Just nine sleeps to go until the Braided River Awareness and Fundraising Auction at the Nut Point Centre Saturday 16 April 4-6pm. Fantastic artwork, fine food, great company, and some wonderful items to bid on. This is a not-to-be missed event, and I look forward to seeing many of you there.
Thanks everyone who have booked a place for the Braided Rivers Workshop. It’s going to be great day as we have some exceptional speakers. The workshop is now full, so if you have booked but find you are unable to attend, please cancel your ticket so that it can be released to those now waitlisted.
To raise the awareness of braided river birds, we have (or will when all the boxes arrive on my doorstep) new brochures and 4,500 credit-card sized fridge magnets for distribution, 1500 each of three birds (click on links to see the designs; the blue is not as bright in the final print): black-fronted terns, black-billed gulls, and wrybill. The goal is to have a set of these magnets in households and businesses along braided rivers everywhere, so if you think you can help distribute them, let me know (they make great giveaways at school talks!)
BRaid Manager (email@example.com)
Water for sale in Ashburton: It’s all over news and social media, but Dr Eric Crampton asks an interesting question: it takes about 250 litres of water to produce a litre of milk (mostly for export), so how low does the price of milk have to be before it would make more sense to leave out the middle-cow and bottle water for export?
Predator Free New Zealand aims to map all the trapping programmes currently underway in New Zealand, not just in braided rivers, but every hill and dale, backyard and bush, forest and alpine area. If you trap predators using one trap or a hundred (or more!) can you please email Sarah Pritchett: firstname.lastname@example.org with details?
Black-billed gull study: Disturbance and Predation: Claudia Mischler’s report on the summer season 2015/2016 in the Buller and Wairau Rivers is now available.
Forest & Bird and Birds New Zealand have just completed IDs of NZ’s Marine Important Bird Areas: The Sites on Land (featuring black-billed gulls and black fronted terns on the cover) is a ‘must have’ free resource for braided rivers researchers and practitioners.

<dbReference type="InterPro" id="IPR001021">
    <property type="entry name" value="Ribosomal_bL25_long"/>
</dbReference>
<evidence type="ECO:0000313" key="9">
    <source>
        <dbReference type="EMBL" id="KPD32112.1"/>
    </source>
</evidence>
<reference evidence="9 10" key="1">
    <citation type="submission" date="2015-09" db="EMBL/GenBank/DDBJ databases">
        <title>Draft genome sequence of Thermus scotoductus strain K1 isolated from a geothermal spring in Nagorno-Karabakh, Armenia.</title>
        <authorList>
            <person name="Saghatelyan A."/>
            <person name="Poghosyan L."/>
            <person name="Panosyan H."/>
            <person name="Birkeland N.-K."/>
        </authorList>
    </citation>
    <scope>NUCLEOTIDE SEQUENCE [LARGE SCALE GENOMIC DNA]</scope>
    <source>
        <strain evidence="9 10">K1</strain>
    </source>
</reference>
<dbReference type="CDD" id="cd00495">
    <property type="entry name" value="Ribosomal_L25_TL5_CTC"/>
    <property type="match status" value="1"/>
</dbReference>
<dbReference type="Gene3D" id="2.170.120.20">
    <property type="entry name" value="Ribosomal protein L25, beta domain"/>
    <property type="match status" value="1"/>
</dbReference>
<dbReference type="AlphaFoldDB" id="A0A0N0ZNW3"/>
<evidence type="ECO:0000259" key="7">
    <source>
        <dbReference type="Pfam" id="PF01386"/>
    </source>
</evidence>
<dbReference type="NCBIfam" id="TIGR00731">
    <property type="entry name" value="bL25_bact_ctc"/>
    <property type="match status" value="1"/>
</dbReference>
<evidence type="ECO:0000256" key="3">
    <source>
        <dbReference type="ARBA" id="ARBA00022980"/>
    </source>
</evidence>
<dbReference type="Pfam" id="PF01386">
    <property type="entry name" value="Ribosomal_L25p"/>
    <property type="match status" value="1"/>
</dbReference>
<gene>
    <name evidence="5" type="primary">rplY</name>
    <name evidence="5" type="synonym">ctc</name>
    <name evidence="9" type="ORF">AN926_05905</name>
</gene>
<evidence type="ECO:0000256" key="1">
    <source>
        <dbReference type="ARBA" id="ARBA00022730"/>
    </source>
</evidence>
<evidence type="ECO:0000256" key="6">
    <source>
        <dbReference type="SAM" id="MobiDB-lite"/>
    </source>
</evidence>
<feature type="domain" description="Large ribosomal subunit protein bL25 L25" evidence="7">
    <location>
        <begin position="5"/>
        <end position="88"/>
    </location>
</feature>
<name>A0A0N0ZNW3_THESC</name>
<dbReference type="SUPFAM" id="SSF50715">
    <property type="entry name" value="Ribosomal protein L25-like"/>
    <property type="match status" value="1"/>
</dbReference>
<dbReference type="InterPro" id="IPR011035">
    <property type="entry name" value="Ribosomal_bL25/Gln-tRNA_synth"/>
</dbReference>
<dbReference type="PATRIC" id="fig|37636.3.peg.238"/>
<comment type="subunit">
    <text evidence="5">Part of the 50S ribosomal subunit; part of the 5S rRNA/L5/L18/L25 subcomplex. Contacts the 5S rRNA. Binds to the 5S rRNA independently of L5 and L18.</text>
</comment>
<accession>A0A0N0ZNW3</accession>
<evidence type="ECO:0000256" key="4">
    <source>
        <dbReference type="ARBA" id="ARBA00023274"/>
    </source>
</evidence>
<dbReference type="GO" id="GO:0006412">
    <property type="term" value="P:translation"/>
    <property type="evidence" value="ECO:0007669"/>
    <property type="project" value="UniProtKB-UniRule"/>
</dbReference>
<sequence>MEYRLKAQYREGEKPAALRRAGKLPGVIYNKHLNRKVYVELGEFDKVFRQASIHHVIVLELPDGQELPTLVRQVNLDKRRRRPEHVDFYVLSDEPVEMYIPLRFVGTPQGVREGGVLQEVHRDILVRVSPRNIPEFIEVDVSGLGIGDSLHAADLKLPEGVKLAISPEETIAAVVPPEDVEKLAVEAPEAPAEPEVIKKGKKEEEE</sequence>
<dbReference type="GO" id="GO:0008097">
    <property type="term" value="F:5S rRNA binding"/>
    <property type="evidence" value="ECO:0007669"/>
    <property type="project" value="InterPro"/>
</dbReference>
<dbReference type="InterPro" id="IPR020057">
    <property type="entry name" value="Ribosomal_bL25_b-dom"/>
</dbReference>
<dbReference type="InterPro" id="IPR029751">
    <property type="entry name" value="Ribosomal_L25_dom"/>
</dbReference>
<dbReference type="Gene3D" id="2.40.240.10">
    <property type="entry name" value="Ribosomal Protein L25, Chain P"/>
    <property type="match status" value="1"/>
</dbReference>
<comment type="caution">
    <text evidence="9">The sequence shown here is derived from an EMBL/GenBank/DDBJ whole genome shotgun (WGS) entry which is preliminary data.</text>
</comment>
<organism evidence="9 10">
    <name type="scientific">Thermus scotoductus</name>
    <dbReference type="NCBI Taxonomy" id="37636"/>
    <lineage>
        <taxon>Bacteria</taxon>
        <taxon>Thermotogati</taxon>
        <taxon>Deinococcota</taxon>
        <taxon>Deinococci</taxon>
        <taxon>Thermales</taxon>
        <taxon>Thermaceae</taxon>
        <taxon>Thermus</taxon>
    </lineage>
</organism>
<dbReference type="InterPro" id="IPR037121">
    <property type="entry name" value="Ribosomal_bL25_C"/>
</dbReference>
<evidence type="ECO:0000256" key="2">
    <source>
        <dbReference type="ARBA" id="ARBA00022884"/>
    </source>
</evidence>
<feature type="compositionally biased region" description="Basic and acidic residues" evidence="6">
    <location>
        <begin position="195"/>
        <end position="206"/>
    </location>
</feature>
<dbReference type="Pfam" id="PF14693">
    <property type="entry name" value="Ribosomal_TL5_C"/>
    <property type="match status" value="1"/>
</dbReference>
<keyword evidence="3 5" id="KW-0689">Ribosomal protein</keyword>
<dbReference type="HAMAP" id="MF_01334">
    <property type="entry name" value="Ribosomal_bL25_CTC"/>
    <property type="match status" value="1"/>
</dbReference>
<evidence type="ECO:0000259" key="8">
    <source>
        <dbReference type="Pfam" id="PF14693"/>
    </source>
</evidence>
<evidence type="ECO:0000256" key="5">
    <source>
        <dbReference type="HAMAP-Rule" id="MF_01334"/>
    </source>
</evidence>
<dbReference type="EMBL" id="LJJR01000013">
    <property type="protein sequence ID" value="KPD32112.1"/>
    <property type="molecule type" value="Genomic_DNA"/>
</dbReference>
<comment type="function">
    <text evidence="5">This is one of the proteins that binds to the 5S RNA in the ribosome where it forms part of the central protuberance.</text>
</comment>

Open Letter to Cat Rescue Christchurch: Steve Attwood asks why 8 cats, mostly feral, were recently released near the Ashley River estuary after being neutered (as if neutering stops them from killing birds…)
Young Birders NZ: Do you know any young people interested in birds? Do you give talks or presentatins to school groups? This groups is working to engage children to enjoy bird-watching.
Ashley Estuary threats from vehicles and dogs: Wading birds love the large, relatively firm area of tidal stony shallows created by the current flow patterns in the estuary, but the easy access has attracted vehicles and dogs off leash to chase birds. The photos tell the story.
Discover our Estuaries: Speaking of estuaries, DOC’s interactive website is proving to be popular. Go check it out.
Black stilt/kaki returns to the Ashley River: Banded BKOY/BKY, this black stilt was released at the Tekapo Scientific Reserve on 14-Jan-13 and was last sighted on 21-Mar-15 at the Ashley Estuary. It seems that it has decided that the Ashley is a good place to spend the Autumn having arrived back in March again this year.
Nina Valley Ecoblitz 2017: If you are interested in attending as a scientist/conservation professional, volunteer/assistant, or know any schools that would like to apply, please register. Only a few places remain for schools.
- 18-20 May: Conservation Inc 2 (Dunedin)
- 31 May: Braided River Conference (Lincoln) (waitlisted)
- 4-6 June: 2016 NZ Bird Conference Napier (Hawkes Bay).
Roundup of recent news from around the web, including peer reviewed research:
- The Cornell Lab of Ornithology have created a fantastic interactive Wall of Birds
- A new bird for New Zealand! Te Papa explains how the Northern Fulmar, a species never before recorded in the Southern Hemisphere is now officially a bird of New Zealand.
- Ice melt, sea level rise and superstorms: (Journal of Atmospheric Chemistry and Physics). Nineteen co-authors paint a compelling picture (NB: this links Columbia University options to download the full or abbreviated version and also the video introduction).
- Toxic algae and the link to mass seabird deaths: toxic algae blooms on the rise in marine ecosystems
- The elephant in the room we can’t ignore: editorial in the journal Nature considers how scientists are contributing to the downfall of democracy and the growing anti-scientific sentiment